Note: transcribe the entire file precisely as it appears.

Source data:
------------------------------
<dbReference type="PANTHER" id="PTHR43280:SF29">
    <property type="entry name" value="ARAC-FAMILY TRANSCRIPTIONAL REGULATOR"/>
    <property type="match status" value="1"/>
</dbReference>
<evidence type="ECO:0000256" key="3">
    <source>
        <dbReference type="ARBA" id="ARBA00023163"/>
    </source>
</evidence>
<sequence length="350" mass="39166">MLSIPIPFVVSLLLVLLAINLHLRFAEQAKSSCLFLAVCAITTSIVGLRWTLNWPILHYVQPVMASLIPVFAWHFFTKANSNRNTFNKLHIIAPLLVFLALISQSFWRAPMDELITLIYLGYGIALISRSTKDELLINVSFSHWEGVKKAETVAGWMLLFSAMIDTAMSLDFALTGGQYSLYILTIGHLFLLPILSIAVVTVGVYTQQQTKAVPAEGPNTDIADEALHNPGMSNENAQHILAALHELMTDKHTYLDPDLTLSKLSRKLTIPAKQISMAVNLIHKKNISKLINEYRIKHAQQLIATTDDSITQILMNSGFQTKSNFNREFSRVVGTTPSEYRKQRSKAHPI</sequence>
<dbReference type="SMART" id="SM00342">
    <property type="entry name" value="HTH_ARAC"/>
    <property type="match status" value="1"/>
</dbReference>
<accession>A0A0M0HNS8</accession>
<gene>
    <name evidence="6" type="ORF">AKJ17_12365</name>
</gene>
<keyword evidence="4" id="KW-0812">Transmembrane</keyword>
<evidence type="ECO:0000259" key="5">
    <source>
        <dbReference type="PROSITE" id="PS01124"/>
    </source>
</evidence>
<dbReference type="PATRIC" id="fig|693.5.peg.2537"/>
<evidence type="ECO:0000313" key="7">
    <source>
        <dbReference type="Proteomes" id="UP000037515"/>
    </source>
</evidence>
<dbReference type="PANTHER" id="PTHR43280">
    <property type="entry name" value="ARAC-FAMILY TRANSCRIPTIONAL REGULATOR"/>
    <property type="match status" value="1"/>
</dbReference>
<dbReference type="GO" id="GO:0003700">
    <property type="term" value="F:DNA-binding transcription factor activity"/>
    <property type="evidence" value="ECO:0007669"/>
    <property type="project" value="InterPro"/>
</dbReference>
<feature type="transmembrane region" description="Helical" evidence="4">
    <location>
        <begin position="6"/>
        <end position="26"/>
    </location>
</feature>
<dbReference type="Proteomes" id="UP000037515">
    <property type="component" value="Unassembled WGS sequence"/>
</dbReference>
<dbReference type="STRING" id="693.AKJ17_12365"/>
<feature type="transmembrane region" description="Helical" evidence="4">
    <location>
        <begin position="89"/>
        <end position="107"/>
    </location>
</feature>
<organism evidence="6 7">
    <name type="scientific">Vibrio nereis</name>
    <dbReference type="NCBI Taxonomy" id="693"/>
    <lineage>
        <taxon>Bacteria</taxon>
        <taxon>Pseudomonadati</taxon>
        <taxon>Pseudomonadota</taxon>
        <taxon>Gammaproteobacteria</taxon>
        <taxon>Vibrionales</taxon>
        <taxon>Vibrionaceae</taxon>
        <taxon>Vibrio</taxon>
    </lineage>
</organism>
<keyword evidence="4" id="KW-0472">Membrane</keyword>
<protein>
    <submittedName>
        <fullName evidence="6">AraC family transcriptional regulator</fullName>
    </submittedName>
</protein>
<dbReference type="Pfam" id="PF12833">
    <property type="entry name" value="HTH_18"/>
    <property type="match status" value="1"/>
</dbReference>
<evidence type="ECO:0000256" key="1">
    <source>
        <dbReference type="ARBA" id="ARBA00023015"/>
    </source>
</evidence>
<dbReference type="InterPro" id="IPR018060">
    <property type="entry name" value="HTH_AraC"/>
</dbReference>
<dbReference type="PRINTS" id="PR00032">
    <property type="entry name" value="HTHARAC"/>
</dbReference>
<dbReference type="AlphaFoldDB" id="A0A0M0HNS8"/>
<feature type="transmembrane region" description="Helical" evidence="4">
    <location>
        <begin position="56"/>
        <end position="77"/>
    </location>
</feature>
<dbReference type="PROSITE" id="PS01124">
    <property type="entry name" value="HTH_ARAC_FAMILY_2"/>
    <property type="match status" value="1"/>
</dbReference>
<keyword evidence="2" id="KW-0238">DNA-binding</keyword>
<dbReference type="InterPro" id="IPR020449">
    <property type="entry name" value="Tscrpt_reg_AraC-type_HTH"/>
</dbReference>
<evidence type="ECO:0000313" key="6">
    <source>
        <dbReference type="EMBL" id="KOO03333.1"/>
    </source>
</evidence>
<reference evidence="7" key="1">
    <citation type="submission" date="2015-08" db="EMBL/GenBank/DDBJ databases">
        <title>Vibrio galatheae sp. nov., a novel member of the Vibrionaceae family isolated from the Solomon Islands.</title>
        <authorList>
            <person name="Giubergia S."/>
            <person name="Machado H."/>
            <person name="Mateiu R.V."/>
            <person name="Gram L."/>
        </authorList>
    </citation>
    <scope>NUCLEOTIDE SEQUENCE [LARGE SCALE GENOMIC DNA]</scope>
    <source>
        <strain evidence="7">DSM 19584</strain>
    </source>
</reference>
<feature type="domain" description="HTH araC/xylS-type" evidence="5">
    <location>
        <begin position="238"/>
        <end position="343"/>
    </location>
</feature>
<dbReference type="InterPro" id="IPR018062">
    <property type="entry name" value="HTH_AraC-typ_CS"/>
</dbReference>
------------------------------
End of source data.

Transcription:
<dbReference type="PANTHER" id="PTHR43280:SF29">
    <property type="entry name" value="ARAC-FAMILY TRANSCRIPTIONAL REGULATOR"/>
    <property type="match status" value="1"/>
</dbReference>
<evidence type="ECO:0000256" key="3">
    <source>
        <dbReference type="ARBA" id="ARBA00023163"/>
    </source>
</evidence>
<sequence length="350" mass="39166">MLSIPIPFVVSLLLVLLAINLHLRFAEQAKSSCLFLAVCAITTSIVGLRWTLNWPILHYVQPVMASLIPVFAWHFFTKANSNRNTFNKLHIIAPLLVFLALISQSFWRAPMDELITLIYLGYGIALISRSTKDELLINVSFSHWEGVKKAETVAGWMLLFSAMIDTAMSLDFALTGGQYSLYILTIGHLFLLPILSIAVVTVGVYTQQQTKAVPAEGPNTDIADEALHNPGMSNENAQHILAALHELMTDKHTYLDPDLTLSKLSRKLTIPAKQISMAVNLIHKKNISKLINEYRIKHAQQLIATTDDSITQILMNSGFQTKSNFNREFSRVVGTTPSEYRKQRSKAHPI</sequence>
<dbReference type="SMART" id="SM00342">
    <property type="entry name" value="HTH_ARAC"/>
    <property type="match status" value="1"/>
</dbReference>
<accession>A0A0M0HNS8</accession>
<gene>
    <name evidence="6" type="ORF">AKJ17_12365</name>
</gene>
<keyword evidence="4" id="KW-0812">Transmembrane</keyword>
<evidence type="ECO:0000259" key="5">
    <source>
        <dbReference type="PROSITE" id="PS01124"/>
    </source>
</evidence>
<dbReference type="PATRIC" id="fig|693.5.peg.2537"/>
<evidence type="ECO:0000313" key="7">
    <source>
        <dbReference type="Proteomes" id="UP000037515"/>
    </source>
</evidence>
<dbReference type="PANTHER" id="PTHR43280">
    <property type="entry name" value="ARAC-FAMILY TRANSCRIPTIONAL REGULATOR"/>
    <property type="match status" value="1"/>
</dbReference>
<dbReference type="GO" id="GO:0003700">
    <property type="term" value="F:DNA-binding transcription factor activity"/>
    <property type="evidence" value="ECO:0007669"/>
    <property type="project" value="InterPro"/>
</dbReference>
<feature type="transmembrane region" description="Helical" evidence="4">
    <location>
        <begin position="6"/>
        <end position="26"/>
    </location>
</feature>
<dbReference type="Proteomes" id="UP000037515">
    <property type="component" value="Unassembled WGS sequence"/>
</dbReference>
<dbReference type="STRING" id="693.AKJ17_12365"/>
<feature type="transmembrane region" description="Helical" evidence="4">
    <location>
        <begin position="89"/>
        <end position="107"/>
    </location>
</feature>
<organism evidence="6 7">
    <name type="scientific">Vibrio nereis</name>
    <dbReference type="NCBI Taxonomy" id="693"/>
    <lineage>
        <taxon>Bacteria</taxon>
        <taxon>Pseudomonadati</taxon>
        <taxon>Pseudomonadota</taxon>
        <taxon>Gammaproteobacteria</taxon>
        <taxon>Vibrionales</taxon>
        <taxon>Vibrionaceae</taxon>
        <taxon>Vibrio</taxon>
    </lineage>
</organism>
<keyword evidence="4" id="KW-0472">Membrane</keyword>
<protein>
    <submittedName>
        <fullName evidence="6">AraC family transcriptional regulator</fullName>
    </submittedName>
</protein>
<dbReference type="Pfam" id="PF12833">
    <property type="entry name" value="HTH_18"/>
    <property type="match status" value="1"/>
</dbReference>
<evidence type="ECO:0000256" key="1">
    <source>
        <dbReference type="ARBA" id="ARBA00023015"/>
    </source>
</evidence>
<dbReference type="InterPro" id="IPR018060">
    <property type="entry name" value="HTH_AraC"/>
</dbReference>
<dbReference type="PRINTS" id="PR00032">
    <property type="entry name" value="HTHARAC"/>
</dbReference>
<dbReference type="AlphaFoldDB" id="A0A0M0HNS8"/>
<feature type="transmembrane region" description="Helical" evidence="4">
    <location>
        <begin position="56"/>
        <end position="77"/>
    </location>
</feature>
<dbReference type="PROSITE" id="PS01124">
    <property type="entry name" value="HTH_ARAC_FAMILY_2"/>
    <property type="match status" value="1"/>
</dbReference>
<keyword evidence="2" id="KW-0238">DNA-binding</keyword>
<dbReference type="InterPro" id="IPR020449">
    <property type="entry name" value="Tscrpt_reg_AraC-type_HTH"/>
</dbReference>
<evidence type="ECO:0000313" key="6">
    <source>
        <dbReference type="EMBL" id="KOO03333.1"/>
    </source>
</evidence>
<reference evidence="7" key="1">
    <citation type="submission" date="2015-08" db="EMBL/GenBank/DDBJ databases">
        <title>Vibrio galatheae sp. nov., a novel member of the Vibrionaceae family isolated from the Solomon Islands.</title>
        <authorList>
            <person name="Giubergia S."/>
            <person name="Machado H."/>
            <person name="Mateiu R.V."/>
            <person name="Gram L."/>
        </authorList>
    </citation>
    <scope>NUCLEOTIDE SEQUENCE [LARGE SCALE GENOMIC DNA]</scope>
    <source>
        <strain evidence="7">DSM 19584</strain>
    </source>
</reference>
<feature type="domain" description="HTH araC/xylS-type" evidence="5">
    <location>
        <begin position="238"/>
        <end position="343"/>
    </location>
</feature>
<dbReference type="InterPro" id="IPR018062">
    <property type="entry name" value="HTH_AraC-typ_CS"/>
</dbReference>